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Facts on Fluids - How to stay hydrated

Facts on Fluids - How to stay hydrated

Nothing satisfies thirst better than a tall glass of cold water. During the summer you may be more aware of drinking enough fluids to prevent dehydration. Staying well hydrated when it's hot is definitely a must; however, hydration is important to your health year round. Read on to learn about how much fluid you need to stay healthy and which fluids you should choose most often.


 


Why fluids matter

Fluid is essential! It has many important roles. Fluids help to:

  • move nutrients and waste through your body
  • keep your blood pressure normal
  • protect and cushion your joints and organs
  • control your body temperature and
  • lower your risk of dehydration and heat stroke


What is dehydration?

Dehydration is when you lose more fluid than you take in. Below are some of the signs of dehydration:

  • Thirst
  • Dry lips and dry mouth
  • Flushed skin
  • Headache
  • Dizziness and fainting
  • Dark yellow, strong smelling urine
  • Low blood pressure and increased heart rate

You may be dehydrated even if you don’t have any of the signs so it is important to drink fluids often even before you feel thirsty.


Getting enough

The amount of fluids you need depends on your age, sex and level of physical activity. Remember that you will need even more fluids to stay hydrated in hot weather and when you are physically active.

Use the chart below as a guide to how much fluid you should aim to have each day. Keep in mind that your total fluid intake can include water as well as milk, coffee, tea and juice. Coffee and tea are not dehydrating. 
 

Life stage Aim for (cups)*
Infants
0-6 months 3 (from breastmilk or formula)
7-12 months 2.5 (from breastmilk, formula, water or fluid milk)
Young Children
1-3 years old 3.5
4-8 years old 5
Older children
9-13 year old girls 6.5
9-13 year old boys 7
Women
14-18 year old 7
19 years and older 9
Pregnant 9
Breastfeeding 12.5
Men
14-18 years old 10.5
19 years and older 12

*1 cup = 250 mL


Do I need to drink eight glasses of water every day to stay healthy?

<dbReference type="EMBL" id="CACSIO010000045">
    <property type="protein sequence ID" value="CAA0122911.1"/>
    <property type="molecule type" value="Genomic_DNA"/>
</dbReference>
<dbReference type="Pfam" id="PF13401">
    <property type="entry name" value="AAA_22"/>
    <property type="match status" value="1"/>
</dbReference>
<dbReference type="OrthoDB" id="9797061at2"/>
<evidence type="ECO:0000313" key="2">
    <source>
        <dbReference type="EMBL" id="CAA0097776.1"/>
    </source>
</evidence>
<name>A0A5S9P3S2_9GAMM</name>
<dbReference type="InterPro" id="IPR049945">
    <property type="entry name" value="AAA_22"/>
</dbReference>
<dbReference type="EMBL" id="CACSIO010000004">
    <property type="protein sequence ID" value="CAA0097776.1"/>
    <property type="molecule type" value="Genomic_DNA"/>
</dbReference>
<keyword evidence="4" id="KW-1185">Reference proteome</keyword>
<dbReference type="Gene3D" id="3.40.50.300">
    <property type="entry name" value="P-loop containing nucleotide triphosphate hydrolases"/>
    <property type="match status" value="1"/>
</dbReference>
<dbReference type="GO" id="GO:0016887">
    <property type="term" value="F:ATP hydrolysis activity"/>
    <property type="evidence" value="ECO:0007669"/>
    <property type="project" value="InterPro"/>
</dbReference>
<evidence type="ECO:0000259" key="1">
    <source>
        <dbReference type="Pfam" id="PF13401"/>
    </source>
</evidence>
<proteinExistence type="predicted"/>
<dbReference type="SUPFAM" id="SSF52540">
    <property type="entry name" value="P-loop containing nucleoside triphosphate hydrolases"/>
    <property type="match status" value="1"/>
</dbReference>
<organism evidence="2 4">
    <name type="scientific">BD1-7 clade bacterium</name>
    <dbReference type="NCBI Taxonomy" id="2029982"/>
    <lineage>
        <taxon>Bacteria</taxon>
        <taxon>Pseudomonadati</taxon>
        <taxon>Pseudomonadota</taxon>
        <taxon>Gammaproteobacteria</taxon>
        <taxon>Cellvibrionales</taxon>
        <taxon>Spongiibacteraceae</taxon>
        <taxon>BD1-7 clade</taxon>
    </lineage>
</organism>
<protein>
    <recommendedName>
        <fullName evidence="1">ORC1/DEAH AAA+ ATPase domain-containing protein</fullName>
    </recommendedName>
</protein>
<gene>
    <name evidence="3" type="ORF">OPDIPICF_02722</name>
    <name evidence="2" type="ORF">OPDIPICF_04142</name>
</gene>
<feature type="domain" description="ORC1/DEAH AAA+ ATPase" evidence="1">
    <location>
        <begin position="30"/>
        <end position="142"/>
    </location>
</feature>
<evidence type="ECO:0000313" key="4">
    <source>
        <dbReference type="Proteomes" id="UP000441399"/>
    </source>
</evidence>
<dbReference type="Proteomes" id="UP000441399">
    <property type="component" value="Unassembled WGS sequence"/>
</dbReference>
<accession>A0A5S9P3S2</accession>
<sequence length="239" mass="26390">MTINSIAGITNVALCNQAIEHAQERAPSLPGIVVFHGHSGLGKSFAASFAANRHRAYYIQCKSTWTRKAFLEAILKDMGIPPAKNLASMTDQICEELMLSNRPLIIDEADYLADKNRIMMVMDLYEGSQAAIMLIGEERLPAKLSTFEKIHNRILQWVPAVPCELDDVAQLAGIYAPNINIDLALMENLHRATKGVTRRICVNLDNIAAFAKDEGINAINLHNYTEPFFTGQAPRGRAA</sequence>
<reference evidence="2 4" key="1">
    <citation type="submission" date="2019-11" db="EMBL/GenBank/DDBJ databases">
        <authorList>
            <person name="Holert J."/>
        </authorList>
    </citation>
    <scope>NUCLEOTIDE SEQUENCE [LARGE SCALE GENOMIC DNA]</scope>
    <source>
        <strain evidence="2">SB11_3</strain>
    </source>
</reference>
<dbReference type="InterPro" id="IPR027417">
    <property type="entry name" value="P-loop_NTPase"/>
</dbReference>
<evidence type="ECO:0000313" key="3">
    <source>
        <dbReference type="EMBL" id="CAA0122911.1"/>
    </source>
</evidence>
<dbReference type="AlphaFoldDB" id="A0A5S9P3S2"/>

No. Research shows that drinking less than eight glasses of water per day does not lead to negative health effects. The amount of water that a person needs to drink every day is different for everyone. What is most important is that you drink enough fluids to avoid dehydration. Your fluid intake can include water as well as a variety of other fluids.


How to know if you are drinking enough

Check your thirst - If you are thirsty or have a dry mouth, it is likely that you are not drinking enough. Aim to drink fluids often throughout the day. Remember that once you are thirsty, you are already somewhat dehydrated.

Check your urine - If your urine is a dark yellow colour and has a strong smell, you may not be getting enough fluids. Urine that is light yellow or clear in colour usually means that you are drinking enough fluids. The amount of urine you make can also be a sign of your hydration status. If you do not make much urine throughout the day and it is dark in colour, you likely need more fluids.

Check your mood – If you feel light headed and tired, are not able to focus or have many headaches, these could be signs that you are dehydrated.


Tips to meet your fluid needs

  • Be aware of your thirst and drink fluids often throughout the day.
  • Choose water to drink when you are thirsty. Avoid soft drinks.
  • Keep water nearby when you are at work, at school, at play or out and about.
  • Enjoy other fluids such as skim, 1% and 2% milk, fortified soy beverages, 100% vegetable or fruit juices and soups to help you meet your fluid needs.
  • Choose decaffeinated drinks more often to keep you well hydrated. Drinks with caffeine should be limited to 3 cups per day. 
  • Take sips of water while eating meals and snacks.
  • Keep a jug full of ice water, with lemon, lime, orange or cucumber slices in your fridge at home or at work.
  • Remember to drink more in hot weather and when you are very active.


Hydration as you get older

Drinking liquids throughout the day is especially important for older adults. Dehydration can lead to dizziness, fainting and low blood pressure which may put older adults at risk for falls. Dehydration may also make constipation worse.


Bottom line

To meet your fluid needs throughout the day, choose water most often. Remember that other fluids like milk, coffee, tea and juice also count towards your daily fluid intake. Try to avoid soft drinks and limit drinks with caffeine to 3 cups per day. Remember to drink even more fluids when you are active and during hot weather.

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Dietitians of Canada acknowledges the financial support of EatRight Ontario by the Ontario government. The views expressed do not necessarily reflect those of the Province.